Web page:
Manna and money have much in common.

Manna and money have much in common and teach difficult things.

whoever gathered much had nothing left over, and whoever gathered little had no lack. Each of them gathered as much as he could eat. – Exodus 16:18

When God gave manna to the Hebrews (Exodus 16:1-36), he was doing much more than just feeding them. The manna experience would also serve as a powerful tool for teaching. Manna taught the faithfulness and patience of God and showed the grumbling, faithless spirit of man.

The Manna Story

After God rescued the Hebrew people from their slavery, he also provided food for them as they made the trip to the promised land. He gave them fresh manna in the morning and fresh meat in the evening. And this provision from God was both food and a test – a test to see if they would focus on him or on the food that he gave them.

With God’s provision came a few simple instructions. Based on family size, the people were only to gather what they needed for the day, and they were to stay away from hoarding and greed because God would faithfully give them food for the next day. But on the sixth day, they were to gather twice the daily amount in order to have food for the Sabbath.

Manna shows us that God keeps his promises.

While there are many important lessons in this story, the primary point is that God faithfully gave the Hebrews food so they would focus on him. Greed and grumbling appeared when the focus was on the gift. When God is our treasure we are satisfied because he meets our real need. (Please read Deuteronomy 8:1-3)

A second important lesson in the manna story is that God provides enough for everyone. First, focus on God and trust him. Second, there’s enough for everyone.

The Apostle Paul’s Reference to Manna and Money

The Apostle Paul connects manna and money so that his readers can live faithful lives that focus on God and not the gifts of God. In his second letter to the Corinthian church, he is earnestly pleading with them to meet the needs of the poor Christians in Jerusalem. He tries to persuade them in different ways (the example of Macedonian giving, the example of Jesus giving, the resulting praise God will receive, the profit they will gain, etc.) and is deeply concerned that they give with generosity.

As Paul is trying to persuade them to give, he references God’s intent when he gave manna to the Hebrews:

For if the readiness is there, it is acceptable according to what a person has, not according to what he does not have. For I do not mean that others should be eased and you burdened, but that as a matter of fairness your abundance at the present time should supply their need, so that their abundance may supply your need, that there may be fairness. As it is written, “Whoever gathered much had nothing left over, and whoever gathered little had no lack.” – 2 Corinthians 8:12-15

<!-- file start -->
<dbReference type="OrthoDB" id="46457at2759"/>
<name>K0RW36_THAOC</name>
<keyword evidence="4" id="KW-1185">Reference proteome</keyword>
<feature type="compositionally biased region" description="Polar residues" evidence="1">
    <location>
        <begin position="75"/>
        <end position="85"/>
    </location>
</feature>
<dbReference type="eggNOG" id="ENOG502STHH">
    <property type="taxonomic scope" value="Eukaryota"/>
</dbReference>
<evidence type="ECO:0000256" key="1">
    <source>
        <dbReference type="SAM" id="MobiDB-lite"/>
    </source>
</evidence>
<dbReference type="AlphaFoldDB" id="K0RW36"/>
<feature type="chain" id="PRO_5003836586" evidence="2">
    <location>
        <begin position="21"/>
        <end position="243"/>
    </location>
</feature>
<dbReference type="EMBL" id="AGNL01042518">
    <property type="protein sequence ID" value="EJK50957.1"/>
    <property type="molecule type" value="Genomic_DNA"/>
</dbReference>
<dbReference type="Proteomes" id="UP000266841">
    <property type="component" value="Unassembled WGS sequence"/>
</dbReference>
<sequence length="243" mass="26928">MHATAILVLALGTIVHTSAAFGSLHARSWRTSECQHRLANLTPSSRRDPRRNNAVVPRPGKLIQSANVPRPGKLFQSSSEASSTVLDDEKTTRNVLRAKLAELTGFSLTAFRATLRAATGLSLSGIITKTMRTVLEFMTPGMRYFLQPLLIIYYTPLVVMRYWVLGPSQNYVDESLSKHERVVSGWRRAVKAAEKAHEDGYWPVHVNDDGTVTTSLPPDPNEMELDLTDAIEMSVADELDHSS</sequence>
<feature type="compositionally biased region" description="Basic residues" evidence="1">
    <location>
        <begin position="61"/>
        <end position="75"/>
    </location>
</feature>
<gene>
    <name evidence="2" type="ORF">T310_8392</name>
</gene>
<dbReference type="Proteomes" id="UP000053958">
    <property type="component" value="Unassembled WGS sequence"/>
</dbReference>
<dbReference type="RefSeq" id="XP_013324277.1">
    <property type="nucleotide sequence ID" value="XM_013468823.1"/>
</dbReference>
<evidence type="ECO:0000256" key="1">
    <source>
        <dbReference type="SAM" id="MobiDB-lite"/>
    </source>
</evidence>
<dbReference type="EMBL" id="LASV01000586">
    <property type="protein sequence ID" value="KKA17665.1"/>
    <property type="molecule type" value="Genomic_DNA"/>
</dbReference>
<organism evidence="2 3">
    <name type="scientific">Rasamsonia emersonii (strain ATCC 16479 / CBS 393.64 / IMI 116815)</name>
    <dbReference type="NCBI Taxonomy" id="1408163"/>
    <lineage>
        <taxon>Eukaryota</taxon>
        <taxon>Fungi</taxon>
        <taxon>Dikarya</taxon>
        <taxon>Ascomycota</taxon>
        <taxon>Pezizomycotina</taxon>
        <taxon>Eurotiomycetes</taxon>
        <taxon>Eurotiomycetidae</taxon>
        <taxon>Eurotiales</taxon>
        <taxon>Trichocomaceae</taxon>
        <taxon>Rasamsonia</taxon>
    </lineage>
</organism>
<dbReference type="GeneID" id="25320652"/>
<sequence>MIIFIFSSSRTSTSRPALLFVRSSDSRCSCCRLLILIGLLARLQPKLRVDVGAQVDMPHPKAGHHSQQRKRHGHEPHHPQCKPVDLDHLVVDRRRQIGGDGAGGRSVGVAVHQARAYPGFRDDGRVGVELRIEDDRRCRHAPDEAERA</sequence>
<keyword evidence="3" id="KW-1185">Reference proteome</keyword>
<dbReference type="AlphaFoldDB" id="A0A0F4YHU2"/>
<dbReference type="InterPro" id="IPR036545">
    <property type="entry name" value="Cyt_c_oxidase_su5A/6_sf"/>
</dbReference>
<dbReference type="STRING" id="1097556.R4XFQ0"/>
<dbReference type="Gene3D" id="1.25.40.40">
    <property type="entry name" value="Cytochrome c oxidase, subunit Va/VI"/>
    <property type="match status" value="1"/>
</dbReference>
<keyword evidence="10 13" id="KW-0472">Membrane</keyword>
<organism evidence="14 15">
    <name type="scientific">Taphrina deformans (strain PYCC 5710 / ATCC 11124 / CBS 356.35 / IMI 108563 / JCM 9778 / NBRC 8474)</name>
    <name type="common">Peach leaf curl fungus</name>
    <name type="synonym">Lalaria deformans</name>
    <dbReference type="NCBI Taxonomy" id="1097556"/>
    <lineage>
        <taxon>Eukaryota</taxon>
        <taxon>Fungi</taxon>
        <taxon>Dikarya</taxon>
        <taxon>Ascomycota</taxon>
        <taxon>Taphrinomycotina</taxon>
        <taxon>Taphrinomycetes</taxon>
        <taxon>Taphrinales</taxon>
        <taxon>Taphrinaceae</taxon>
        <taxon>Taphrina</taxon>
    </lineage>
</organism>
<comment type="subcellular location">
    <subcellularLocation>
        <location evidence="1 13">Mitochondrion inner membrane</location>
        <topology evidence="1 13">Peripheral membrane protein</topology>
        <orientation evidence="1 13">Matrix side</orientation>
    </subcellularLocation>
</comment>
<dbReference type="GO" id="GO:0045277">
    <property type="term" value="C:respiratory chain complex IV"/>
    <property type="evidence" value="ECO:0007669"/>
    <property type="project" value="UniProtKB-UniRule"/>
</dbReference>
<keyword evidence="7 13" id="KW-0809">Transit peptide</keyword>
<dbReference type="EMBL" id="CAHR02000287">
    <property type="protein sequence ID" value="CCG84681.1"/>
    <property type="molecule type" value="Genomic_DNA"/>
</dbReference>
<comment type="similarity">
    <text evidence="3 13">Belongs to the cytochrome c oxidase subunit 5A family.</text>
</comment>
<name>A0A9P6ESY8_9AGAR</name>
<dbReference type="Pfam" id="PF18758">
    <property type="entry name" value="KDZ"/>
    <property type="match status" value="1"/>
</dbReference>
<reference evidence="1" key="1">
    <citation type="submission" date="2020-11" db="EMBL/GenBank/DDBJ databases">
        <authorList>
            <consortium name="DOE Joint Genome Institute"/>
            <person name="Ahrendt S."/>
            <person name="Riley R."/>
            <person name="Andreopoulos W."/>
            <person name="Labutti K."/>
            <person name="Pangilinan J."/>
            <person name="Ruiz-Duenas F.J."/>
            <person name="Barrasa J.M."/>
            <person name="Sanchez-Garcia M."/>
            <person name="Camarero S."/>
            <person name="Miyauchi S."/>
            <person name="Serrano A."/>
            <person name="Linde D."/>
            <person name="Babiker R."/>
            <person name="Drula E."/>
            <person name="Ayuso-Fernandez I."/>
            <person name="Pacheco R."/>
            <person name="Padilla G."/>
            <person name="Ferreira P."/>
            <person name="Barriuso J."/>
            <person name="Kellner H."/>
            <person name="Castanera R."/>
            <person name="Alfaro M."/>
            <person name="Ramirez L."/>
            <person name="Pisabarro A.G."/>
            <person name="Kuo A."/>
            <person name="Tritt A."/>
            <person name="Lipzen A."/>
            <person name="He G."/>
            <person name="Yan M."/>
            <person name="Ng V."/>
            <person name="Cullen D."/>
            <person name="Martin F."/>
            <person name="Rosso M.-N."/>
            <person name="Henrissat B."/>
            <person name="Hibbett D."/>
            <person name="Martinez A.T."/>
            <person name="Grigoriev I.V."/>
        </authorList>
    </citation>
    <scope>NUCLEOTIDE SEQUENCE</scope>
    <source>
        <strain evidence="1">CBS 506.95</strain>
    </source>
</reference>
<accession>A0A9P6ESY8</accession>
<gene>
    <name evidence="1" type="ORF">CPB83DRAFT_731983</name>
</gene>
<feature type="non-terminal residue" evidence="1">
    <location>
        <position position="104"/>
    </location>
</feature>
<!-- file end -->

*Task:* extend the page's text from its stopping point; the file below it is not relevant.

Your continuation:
The last sentence in this passage (v15) is a direct quote from Exodus 16:18 – the manna story. Paul didn’t want the Corinthian Christians to be impoverished so that the Jerusalem Christians could have more than they needed. He wanted God’s provision to be enough for everyone. Paul saw a voluntary flow of resources from those with excess to those in genuine need as an issue of fairness. Just as the Hebrews were to be content with God’s daily provision in the desert, Paul was asking the Corinthians to be satisfied with having enough, so that those in Jerusalem would also have enough.

Excess money - just like the manna - was there so that everyone has enough.

In Paul’s thinking, God’s design in the manna event applied to how we should think about and use money. There is a direct link between manna and money. This is difficult. We all have a disposition for surplus and independence and an “it’s mine” way of thinking. Just as it was difficult for the people in Exodus and Corinth to focus on God and not his gifts, it’s difficult for us also.

Applying the manna story

The money we have should be seen as God’s provision. The reason we live where we live and have what we have is only due to God’s kindness, and the proper response to God’s faithfulness is to live a life that trusts him for the future.

We should be keenly aware of our tendency to be greedy – keeping more than we need or wanting more than we need. We have surplus in order to meet the needs of others because this is God’s purpose in excess. God is our real treasure, and he is faithful, and he has provided enough for everyone.

Give us this day our daily bread, – Matthew 6:11

But seek first the kingdom of God and his righteousness, and all these things will be added to you. Therefore do not be anxious about tomorrow, for tomorrow will be anxious for itself. Sufficient for the day is its own trouble. – Matthew 6:33-34

But if anyone has the world’s goods and sees his brother in need, yet closes his heart against him, how does God’s love abide in him? – 1 John 3:17

As for the rich in this present age, charge them not to be haughty, nor to set their hopes on the uncertainty of riches, but on God, who richly provides us with everything to enjoy. They are to do good, to be rich in good works, to be generous and ready to share… – 1 Timothy 6:17-18

Because all of this raises questions about saving for retirement I wrote an article to address this.

When Jesus warns us not to store up treasures on earth, it’s not just because wealth might be lost; it’s because wealth will always be lost. Either it leaves us while we live, or we leave it when we die. No exceptions… Realizing its value is temporary should radically affect our investment strategy… According to Jesus, storing up earthly treasures isn’t simply wrong. It’s just plain stupid.” – Randy Alcorn

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